Ukraine has long been denouncing Apple for allegedly legitimising Russia’s annexation of Crimea by listing it as part of Russia in many apps. This issue has now come to a head as the Ukrainian Government has officially called out Apple for legitimising Russia’s actions and demanded that they change their maps to reflect the accurate geography.
Let’s take a closer look into this story.
Background of the dispute
Since 2014, Russia and Ukraine have been embroiled in a territorial dispute over control of the Crimean Peninsula. This area is formally recognized as part of Ukraine’s territory, but has been illegally annexed by Russia. The annexation of Crimea was roundly condemned by most international observers, including the United Nations Security Council; however, this has not been enough to resolve the situation.
This dispute remains highly contentious despite various attempts to mediate a resolution between both countries; and tensions remain high due to Russian military presence in the region. In recent months, Apple Inc. has come under fire for reportedly legitimising Russian control of Crimea – despite Ukrainian government requests that they not do so. According to reports, Apple listed Crimea as part of the Russian Federation on its App Store, thereby recognizing it as a region within Russia’s sovereign borders – a move that Ukrainian officials criticised.
Apple faced a controversy in November 2019 when it was found to have legitimised Ukraine’s Russian annexation of Crimea on its maps and weather apps, including the U.S. App Store.
The annexed Crimean peninsula is considered Ukrainian territory by the United Nations and other Western countries, while Russia views it as a part of its sovereign country. So when Apple introduced its mapping data to Crimea, it marked the region as part of Russia which caused an international outcry and was accused of bypassing international laws recognizing Ukraine’s sovereignty over Crimea.
In response to these allegations, Apple released a statement apologising for their mistake and claimed that the wrong information “was a result of a bug we recently fixed” and that “changes were made at [their] request immediately” after being alerted by Ukraine’s Ministry of Foreign affairs. Apple also claimed that implementing better measures for validating all changes against existing sanctioned borders would prevent any similar incidents in the future.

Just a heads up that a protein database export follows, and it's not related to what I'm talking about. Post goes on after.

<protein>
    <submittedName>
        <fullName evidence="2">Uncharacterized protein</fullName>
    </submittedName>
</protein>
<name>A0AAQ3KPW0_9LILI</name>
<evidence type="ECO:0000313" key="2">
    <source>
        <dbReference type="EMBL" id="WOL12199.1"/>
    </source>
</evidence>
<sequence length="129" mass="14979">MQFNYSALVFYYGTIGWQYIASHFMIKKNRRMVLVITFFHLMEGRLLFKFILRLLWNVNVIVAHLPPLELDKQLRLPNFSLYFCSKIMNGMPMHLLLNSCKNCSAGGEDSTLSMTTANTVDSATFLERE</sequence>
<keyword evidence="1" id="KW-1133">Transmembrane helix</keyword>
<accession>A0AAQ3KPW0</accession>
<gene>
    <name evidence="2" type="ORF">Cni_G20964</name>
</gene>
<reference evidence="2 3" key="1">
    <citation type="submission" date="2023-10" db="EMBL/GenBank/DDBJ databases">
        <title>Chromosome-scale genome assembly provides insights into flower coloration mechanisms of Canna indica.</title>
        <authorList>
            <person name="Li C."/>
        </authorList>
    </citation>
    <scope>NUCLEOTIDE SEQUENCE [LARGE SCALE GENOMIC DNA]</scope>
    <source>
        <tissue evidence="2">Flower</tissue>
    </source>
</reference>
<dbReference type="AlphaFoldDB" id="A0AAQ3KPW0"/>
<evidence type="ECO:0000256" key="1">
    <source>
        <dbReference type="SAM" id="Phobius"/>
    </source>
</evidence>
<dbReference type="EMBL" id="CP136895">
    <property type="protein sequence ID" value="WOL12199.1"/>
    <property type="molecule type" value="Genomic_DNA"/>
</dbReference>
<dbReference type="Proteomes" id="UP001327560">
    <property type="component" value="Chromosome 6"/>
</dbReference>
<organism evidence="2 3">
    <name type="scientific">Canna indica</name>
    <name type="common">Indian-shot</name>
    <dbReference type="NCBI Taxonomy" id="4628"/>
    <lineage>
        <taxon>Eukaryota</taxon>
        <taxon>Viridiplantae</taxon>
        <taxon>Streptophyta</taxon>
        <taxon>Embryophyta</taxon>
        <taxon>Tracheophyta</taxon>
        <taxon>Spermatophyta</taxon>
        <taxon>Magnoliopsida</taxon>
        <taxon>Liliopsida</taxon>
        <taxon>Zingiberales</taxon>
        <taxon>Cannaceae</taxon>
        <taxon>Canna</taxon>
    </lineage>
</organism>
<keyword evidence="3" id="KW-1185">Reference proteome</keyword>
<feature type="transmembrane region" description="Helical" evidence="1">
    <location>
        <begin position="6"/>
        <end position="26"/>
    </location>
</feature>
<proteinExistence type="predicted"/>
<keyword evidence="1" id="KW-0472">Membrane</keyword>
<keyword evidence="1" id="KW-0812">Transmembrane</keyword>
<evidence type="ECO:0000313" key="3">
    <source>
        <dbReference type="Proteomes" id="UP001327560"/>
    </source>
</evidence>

Ukraine denounces Apple for calling Crimea part of Russia in apps
Ukraine has heavily denounced Apple for calling Crimea part of Russia in its applications and maps. Kiev believes Apple is legitimising Russia’s annexation of the region, which Ukraine considers illegal. Ukraine has urged Apple to abide by international law, which calls Crimea part of Ukraine, and to make changes reflected in their applications.
Apple has yet to respond to the criticism.
Official statements of condemnation
The Ukrainian government has made numerous official statements to condemn Apple for reportedly legitimising Russia’s annexation of Crimea in its maps. For example, on February 7th, the Foreign Ministry of Ukraine released a statement saying that the “inclusion of Crimea into the Russian Federation” and “illegitimate ‘border’ line between Ukraine and Russian Federation contravenes international law, human rights and fundamental freedoms”. Furthermore, they expressed disappointment towards Apple for acting contrary to their official position.